Djokovic blasts Australian Open officials over 'brutal' conditions

The Australian Open has an extreme heat rule, but it is enforced only if humidity is high as well as the temperature.

Novak Djokovic continued his flawless record against Gael Monfils as the Frenchman wilted in the Melbourne heat at the Australian Open.

"Almost 40 degrees (Celsius) out there is too much for the health".

The pair put on an exciting display in their second-round match at Melbourne Park, Djokovic getting the better of his French opponent, 4-6, 6-3, 6-1, 6-3.

Monfils said: "I train this winter in Miami".

"I think I had a small heat stroke for 40 minutes".

The heat peaked during Djokovic's 4-6, 6-3, 6-1, 6-3 win.

Muguruza did have to stop at one point to wrap her feet to prevent blistering from the hot court.

Monfils, who beat Jaume Munar in the opening round, has never beaten Djokovic in his career.

Speaking after his defeat, the world No. 39 said the conditions were some of the toughest he had ever played in, labeling them risky.

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"I think, you know, there are certain days where you just have to, as a tournament supervisor, recognize that you might need to give players few extra hours until it comes down". I was just hanging in there to keep every chance to progress. But he prevailed convincingly in the end largely because he handled the debilitating heat - nearly 40 degrees - far better than the Frenchman, who called a doctor after the second set but fought on bravely to complete what he said was the toughest match of his career, with the possible exception of another scorcher in Melbourne more years ago than he wanted to remember.

Djokovic got off to a shaky start by dropping the first set, but he was able to wear down Monfils over time in the brutal Australian heat.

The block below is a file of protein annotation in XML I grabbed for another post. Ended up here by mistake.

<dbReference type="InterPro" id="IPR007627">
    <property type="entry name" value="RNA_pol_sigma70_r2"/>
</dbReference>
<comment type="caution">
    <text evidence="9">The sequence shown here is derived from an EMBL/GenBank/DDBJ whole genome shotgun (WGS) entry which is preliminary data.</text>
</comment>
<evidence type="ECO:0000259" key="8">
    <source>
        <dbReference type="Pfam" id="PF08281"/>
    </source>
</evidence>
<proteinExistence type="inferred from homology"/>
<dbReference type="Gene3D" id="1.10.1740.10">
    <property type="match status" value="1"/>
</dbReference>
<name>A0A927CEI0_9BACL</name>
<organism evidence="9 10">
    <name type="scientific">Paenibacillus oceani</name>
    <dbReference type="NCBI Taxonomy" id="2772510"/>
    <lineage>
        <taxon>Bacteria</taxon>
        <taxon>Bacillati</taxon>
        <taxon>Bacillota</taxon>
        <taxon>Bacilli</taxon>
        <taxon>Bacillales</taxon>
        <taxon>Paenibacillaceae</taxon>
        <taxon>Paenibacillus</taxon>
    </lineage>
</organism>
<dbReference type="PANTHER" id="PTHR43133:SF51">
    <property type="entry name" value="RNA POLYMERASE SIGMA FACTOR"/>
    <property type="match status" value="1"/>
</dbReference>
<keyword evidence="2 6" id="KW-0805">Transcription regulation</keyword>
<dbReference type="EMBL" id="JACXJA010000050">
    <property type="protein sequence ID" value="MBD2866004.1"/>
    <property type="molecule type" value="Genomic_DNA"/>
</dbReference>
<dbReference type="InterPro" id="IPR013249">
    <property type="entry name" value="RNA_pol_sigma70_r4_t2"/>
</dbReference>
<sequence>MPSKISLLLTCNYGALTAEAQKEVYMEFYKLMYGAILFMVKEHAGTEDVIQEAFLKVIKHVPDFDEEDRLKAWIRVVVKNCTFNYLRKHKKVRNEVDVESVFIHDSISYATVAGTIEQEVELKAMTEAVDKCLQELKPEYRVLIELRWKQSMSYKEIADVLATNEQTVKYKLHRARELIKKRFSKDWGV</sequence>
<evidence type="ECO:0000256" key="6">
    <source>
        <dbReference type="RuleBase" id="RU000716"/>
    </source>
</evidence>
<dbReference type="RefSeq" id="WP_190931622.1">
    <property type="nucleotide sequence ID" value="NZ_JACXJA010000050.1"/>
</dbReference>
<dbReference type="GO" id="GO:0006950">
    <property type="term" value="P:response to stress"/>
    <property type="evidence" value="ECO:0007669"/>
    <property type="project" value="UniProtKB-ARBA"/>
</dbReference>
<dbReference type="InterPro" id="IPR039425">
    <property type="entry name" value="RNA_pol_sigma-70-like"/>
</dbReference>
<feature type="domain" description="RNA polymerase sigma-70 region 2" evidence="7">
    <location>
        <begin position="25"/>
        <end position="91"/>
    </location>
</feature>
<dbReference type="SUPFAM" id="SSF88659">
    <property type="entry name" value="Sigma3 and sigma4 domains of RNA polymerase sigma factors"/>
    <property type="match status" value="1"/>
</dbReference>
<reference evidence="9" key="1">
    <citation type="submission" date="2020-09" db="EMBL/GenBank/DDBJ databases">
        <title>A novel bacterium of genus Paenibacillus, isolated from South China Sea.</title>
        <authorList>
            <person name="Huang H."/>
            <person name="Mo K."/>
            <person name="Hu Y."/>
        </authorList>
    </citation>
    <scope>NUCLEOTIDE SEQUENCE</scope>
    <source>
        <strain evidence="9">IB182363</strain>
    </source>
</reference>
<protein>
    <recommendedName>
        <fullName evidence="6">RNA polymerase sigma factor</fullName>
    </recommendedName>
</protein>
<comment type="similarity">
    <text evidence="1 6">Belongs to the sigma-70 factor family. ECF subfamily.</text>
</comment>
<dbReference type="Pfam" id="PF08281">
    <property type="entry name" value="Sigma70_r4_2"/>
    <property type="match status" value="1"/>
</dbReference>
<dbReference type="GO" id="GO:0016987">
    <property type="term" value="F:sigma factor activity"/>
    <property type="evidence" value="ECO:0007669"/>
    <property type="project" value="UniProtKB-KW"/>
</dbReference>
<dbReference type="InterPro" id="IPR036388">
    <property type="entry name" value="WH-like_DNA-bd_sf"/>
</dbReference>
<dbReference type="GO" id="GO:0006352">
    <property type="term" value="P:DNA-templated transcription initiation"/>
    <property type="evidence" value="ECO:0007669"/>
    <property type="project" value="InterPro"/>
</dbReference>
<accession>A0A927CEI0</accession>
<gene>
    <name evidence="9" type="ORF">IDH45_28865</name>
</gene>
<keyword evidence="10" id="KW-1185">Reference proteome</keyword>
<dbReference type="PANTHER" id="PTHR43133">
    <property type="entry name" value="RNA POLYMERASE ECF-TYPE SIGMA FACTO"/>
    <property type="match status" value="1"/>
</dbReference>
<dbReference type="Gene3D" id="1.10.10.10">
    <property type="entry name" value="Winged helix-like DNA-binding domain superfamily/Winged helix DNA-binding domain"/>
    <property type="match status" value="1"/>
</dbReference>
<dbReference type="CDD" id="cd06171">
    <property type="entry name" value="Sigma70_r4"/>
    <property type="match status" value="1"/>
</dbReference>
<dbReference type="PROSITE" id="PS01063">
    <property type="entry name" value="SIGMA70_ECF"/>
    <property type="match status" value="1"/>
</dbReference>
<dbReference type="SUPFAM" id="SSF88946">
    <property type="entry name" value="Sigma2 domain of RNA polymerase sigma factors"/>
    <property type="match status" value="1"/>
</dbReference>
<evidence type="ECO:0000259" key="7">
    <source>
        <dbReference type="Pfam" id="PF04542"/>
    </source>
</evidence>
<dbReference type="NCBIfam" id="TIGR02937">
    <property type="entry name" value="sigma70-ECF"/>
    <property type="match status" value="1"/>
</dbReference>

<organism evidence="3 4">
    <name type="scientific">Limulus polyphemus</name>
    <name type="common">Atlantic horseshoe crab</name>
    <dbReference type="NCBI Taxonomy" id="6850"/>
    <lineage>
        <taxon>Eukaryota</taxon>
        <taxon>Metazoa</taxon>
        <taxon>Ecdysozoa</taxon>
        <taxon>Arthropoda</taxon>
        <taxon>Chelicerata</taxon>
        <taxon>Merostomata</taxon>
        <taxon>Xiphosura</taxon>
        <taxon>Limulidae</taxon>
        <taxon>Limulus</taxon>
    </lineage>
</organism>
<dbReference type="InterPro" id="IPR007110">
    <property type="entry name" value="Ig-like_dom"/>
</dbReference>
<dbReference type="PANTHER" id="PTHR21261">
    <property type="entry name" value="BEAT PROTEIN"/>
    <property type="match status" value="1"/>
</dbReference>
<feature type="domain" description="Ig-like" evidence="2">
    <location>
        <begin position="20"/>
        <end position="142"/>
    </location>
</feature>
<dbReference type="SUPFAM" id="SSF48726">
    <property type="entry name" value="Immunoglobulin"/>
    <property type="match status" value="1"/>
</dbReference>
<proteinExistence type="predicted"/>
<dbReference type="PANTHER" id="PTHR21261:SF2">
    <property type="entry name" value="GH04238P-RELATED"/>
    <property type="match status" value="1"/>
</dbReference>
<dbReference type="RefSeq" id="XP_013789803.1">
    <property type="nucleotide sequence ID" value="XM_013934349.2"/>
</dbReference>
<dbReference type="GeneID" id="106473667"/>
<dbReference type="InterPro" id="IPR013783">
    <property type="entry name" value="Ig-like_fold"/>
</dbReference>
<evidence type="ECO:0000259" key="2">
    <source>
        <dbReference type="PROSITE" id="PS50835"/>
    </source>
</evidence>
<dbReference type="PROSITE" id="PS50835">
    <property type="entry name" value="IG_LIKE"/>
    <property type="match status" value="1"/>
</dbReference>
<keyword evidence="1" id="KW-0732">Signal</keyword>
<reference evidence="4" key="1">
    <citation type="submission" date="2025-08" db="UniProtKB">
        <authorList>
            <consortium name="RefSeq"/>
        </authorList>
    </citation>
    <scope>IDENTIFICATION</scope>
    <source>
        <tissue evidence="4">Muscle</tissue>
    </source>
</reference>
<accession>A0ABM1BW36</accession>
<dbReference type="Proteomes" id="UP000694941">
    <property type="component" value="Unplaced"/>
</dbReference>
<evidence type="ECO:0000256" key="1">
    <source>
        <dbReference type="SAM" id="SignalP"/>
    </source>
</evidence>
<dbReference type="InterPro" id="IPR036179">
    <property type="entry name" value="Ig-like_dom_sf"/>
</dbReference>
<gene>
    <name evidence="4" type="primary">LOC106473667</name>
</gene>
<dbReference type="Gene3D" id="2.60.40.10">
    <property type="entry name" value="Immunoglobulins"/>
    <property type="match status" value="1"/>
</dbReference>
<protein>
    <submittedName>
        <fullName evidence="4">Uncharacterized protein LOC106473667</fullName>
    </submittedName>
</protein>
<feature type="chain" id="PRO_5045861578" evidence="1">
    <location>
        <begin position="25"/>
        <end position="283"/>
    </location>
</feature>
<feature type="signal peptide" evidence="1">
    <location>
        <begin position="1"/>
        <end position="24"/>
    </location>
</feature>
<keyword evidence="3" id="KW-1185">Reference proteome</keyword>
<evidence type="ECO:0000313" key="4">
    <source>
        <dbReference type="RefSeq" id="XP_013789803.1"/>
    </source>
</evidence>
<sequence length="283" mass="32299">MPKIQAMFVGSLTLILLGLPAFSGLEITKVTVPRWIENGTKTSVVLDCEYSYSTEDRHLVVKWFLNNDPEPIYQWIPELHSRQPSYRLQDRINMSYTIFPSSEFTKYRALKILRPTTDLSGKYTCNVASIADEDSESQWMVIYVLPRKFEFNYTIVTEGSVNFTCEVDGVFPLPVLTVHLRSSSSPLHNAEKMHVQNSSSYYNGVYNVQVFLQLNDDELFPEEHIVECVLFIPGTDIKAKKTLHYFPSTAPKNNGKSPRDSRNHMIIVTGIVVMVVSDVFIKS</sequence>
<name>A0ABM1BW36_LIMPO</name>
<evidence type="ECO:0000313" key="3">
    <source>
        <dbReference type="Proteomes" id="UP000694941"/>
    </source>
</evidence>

"The referee will initiate the Extreme Heat Policy once the ambient temperature exceeds 40C & the Wet Bulb index (WBGT) exceeds 32.5C". That didn't happen Thursday.

Tournament officials defended their decision not to initate the heat policy, claiming player welfare is their utmost concern.

Monfils spared a thought for those in action Friday. He said: "Good luck to them. I think for would be really good to close the (roof) covers".

Juan Martin del Potro, the 2009 U.S. Open champion, had issues with the heat but still advanced along with No. 19 Tomas Berdych, No. 21 Albert Ramos and No. 5 Dominic Thiem, who rallied to beat 190th-ranked American qualifier Denis Kudla 6-7 (6), 3-6, 6-3, 6-2, 6-3. The talented yet underachieving 31-year-old was unable to settle after beginning to seriously struggle midway through the second set, eventually falling in two hours, 45 minutes to the 12-time grand slam champion.

The Spaniard had a troubled preparation for the tournament, retiring with cramps in the second round at the Brisbane International and withdrew before her quarterfinal at Sydney because of a right thigh injury.

Ninth-seeded Johanna Konta also struggled in a straight-set loss to lucky loser Bernarda Pera, an American who is ranked 123rd and making her Grand Slam debut.

Former champion Angelique Kerber celebrated her 30th birthday with a 6-4, 6-1 win over Donna Vekic to advance to the third round of the Australian Open and a match against Maria Sharapova.

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